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I Am an Entrepreneur gets businesses to play their part

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first_imgBrand South Africa is a proud partner of the ‘I Am an Entrepreneur’ workshop series. The decision to partner with MyStartUp and IgniteSA, through their founders Andile Khumalo and Lynette Ntuli, was a fairly easy one to arrive at. With a growing awareness of the role women play in the country’s economy, it is understood that there is still a lot to be done in order to fully harness their potential. (Image: Mathiba Molefe)Play Your Part (PYP) objectives go hand-in-hand with the ‘I Am an Entrepreneur’ workshops. PYP supports the creation of the platforms that are brought about by ‘I Am an Entrepreneur’ . The creation of empowering environments like this one is important because it harnesses information for everyone’s benefit.On 15 April 2017, Brand South Africa joined ‘I Am an Entrepreneur’ in Polokwane to foster interactions between emerging entrepreneurs and established business people in efforts to bridge the gap between reality and aspiration, information and knowledge, and practical skills in building sustainable enterprises. By sharing some highlights of his entrepreneurial journeys and key lessons of his business successes and challenges, Tirhani Mabunda of Tirhani Group Holdings played his part and got involved in imparting and acquiring entrepreneurial values and skills.“To hell with circumstances, I created opportunities,” said Tirhani, sharing one of his favourite sayings.Follow the conversation on @IAAE_SA on Twitter and @iaaesa on Instagramlast_img read more

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2017 Ohio water quality concerns

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first_imgShare Facebook Twitter Google + LinkedIn Pinterest I wanted to share a couple of items on water quality. Generally I think we are headed in the right direction, now to move forward.We now have 17,000 folks certified to apply fertilizer in Ohio. That’s a good thing. It means you are thinking about crop production improvements but also about how you nutrient losses affect the environment outside your farm boundaries.Lake Erie responded to the weather this year, and so did the Gulf of Mexico. Any water with excess nutrients in the Lake Erie watershed goes north to that water body, and the rest of Ohio ships their excess to the Gulf of Mexico. The HAB for Lake Erie this year was the third or fourth largest in recent memory (Figure 1), but had less toxins. For the hypoxia area in the Gulf of Mexico, it was the largest ever (Figure 2).  We still have work to do. One good thing that came out of the state fertilizer certification program is that you all get to continue your education. The “recertification” for fertilizer application starts this fall and winter. Plan to attend your local county Extension recertification programs to get that continuing education. We do have suggestions on reducing nutrient loss for the future.last_img read more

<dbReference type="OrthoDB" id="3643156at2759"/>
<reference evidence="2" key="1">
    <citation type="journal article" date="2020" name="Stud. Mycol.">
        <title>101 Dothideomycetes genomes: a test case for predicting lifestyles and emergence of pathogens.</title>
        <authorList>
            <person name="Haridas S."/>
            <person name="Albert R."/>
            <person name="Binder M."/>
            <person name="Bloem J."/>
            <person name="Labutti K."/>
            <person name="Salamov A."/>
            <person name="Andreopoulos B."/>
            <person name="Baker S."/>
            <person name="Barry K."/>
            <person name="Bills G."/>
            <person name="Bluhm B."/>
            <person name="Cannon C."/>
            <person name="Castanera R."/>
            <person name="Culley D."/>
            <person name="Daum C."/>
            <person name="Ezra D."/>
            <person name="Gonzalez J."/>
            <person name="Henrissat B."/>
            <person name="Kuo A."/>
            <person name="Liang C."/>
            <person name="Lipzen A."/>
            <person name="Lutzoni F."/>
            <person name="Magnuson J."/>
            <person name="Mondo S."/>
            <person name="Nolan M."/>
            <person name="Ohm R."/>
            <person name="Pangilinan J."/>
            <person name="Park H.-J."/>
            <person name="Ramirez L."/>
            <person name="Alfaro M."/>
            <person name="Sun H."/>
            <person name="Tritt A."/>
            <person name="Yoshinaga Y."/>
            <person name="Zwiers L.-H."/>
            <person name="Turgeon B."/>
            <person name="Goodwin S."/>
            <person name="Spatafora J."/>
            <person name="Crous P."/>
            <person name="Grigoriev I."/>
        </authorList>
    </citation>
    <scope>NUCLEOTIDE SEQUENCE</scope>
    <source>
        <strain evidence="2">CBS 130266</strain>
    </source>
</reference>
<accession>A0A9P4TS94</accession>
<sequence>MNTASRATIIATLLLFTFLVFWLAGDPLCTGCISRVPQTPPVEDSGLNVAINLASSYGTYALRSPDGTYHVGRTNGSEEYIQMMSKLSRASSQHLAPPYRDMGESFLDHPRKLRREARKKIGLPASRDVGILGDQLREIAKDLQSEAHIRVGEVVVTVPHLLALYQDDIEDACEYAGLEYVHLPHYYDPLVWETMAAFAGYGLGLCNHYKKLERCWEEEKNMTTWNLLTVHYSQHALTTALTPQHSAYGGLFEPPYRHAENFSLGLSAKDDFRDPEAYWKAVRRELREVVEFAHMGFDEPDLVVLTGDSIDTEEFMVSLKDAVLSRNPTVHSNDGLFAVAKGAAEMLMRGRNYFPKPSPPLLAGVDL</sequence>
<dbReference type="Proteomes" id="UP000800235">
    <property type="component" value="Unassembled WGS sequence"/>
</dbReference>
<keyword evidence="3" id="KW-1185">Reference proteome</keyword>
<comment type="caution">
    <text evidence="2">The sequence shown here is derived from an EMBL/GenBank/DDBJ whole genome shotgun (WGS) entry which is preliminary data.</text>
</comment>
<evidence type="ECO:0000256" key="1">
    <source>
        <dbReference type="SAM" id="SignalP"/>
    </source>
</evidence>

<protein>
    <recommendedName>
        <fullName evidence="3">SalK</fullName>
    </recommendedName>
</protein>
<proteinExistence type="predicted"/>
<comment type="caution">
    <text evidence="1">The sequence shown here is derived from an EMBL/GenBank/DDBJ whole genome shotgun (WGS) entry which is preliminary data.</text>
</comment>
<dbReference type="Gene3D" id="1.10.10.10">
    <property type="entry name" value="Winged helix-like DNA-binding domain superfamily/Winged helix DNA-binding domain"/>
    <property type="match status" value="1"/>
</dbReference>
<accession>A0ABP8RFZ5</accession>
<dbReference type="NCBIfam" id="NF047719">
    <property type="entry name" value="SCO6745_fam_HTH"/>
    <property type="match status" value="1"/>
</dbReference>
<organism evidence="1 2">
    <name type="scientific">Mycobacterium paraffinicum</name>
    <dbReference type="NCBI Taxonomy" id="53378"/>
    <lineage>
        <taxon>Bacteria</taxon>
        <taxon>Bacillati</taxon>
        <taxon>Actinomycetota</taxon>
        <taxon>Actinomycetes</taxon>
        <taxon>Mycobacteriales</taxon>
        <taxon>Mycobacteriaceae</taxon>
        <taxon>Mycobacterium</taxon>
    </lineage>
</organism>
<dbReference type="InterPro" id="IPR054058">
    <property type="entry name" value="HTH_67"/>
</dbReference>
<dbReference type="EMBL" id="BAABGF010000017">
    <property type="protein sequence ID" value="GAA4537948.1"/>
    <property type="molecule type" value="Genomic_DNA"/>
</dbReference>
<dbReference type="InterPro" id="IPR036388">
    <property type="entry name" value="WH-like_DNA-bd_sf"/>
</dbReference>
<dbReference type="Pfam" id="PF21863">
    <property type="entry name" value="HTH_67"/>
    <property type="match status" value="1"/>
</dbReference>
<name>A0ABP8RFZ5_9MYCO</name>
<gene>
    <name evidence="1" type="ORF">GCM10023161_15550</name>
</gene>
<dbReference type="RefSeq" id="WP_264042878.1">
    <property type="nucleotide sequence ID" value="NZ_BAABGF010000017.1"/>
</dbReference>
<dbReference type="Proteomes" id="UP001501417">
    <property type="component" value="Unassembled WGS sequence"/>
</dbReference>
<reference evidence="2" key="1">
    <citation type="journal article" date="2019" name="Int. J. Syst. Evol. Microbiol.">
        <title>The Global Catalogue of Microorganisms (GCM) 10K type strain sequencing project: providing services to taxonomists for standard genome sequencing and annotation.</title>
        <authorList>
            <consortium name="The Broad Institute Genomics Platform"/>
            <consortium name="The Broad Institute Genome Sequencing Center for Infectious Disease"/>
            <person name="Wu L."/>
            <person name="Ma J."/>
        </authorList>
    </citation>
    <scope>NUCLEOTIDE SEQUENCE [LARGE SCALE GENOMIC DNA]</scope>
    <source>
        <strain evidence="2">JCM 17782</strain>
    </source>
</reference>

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Adapting quickly to Indian conditions will be key for New Zealand: Ish Sodhi to India Today

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first_imgNew Zealand spinner Ish Sodhi has said that the key to his team’s success on India tour will depend on how well and quickly they adapt to the conditions in the sub-continent.The Kiwis arrived in New Delhi early Monday for a three-Test and five ODI series.”Boys had some sleep on the long flight from Auckland. Good thing is that the time difference is not that big, not a problem really. It is better than South Africa and am sure it is  easier to settle down here,” Sodhi said after his arrival.Having just played a Test series in South Africa, it will be opposite playing conditions for the Black Caps in India. (Also read: Stuart Binny, Shardul Thakur dropped from India’s Test squad vs New Zealand)”Two extremes really. We came from the pace of South Africa to the spinner friendly conditions of India. This is the challenge a professional cricketer loves, can’t get better,” said Sodhi.  The squad, led by Kane Williamson, is up against history with their team having never won a Test series in India.”Every time you play against a team like India, it is a big opportunity to do well. A lot of people are watching. It’s going to be a big tour – three Tests and 5 ODIs. I am here to play Tests only and eagerly looking forward to it. Cricket is a religion in India, definitely prominent when you walk out of the airport gate. I guess it is in my blood too,” who was born in Ludhiana before his parents moved to New Zealand. (Also read: New Zealand wary of Ravichandran Ashwin threat, says coach Mike Hesson)advertisementThe Kiwis play a three-day game against Mumbai in Delhi before the first Test starts in Kanpur on September 22.”Weather here is a lot different than what we are used to. It is 6 am right now and still pretty humid. Starting to feel it already. But, the good thing is that a lot of boys have played here. Will be interesting to see how it goes on,” said Sodhi.last_img read more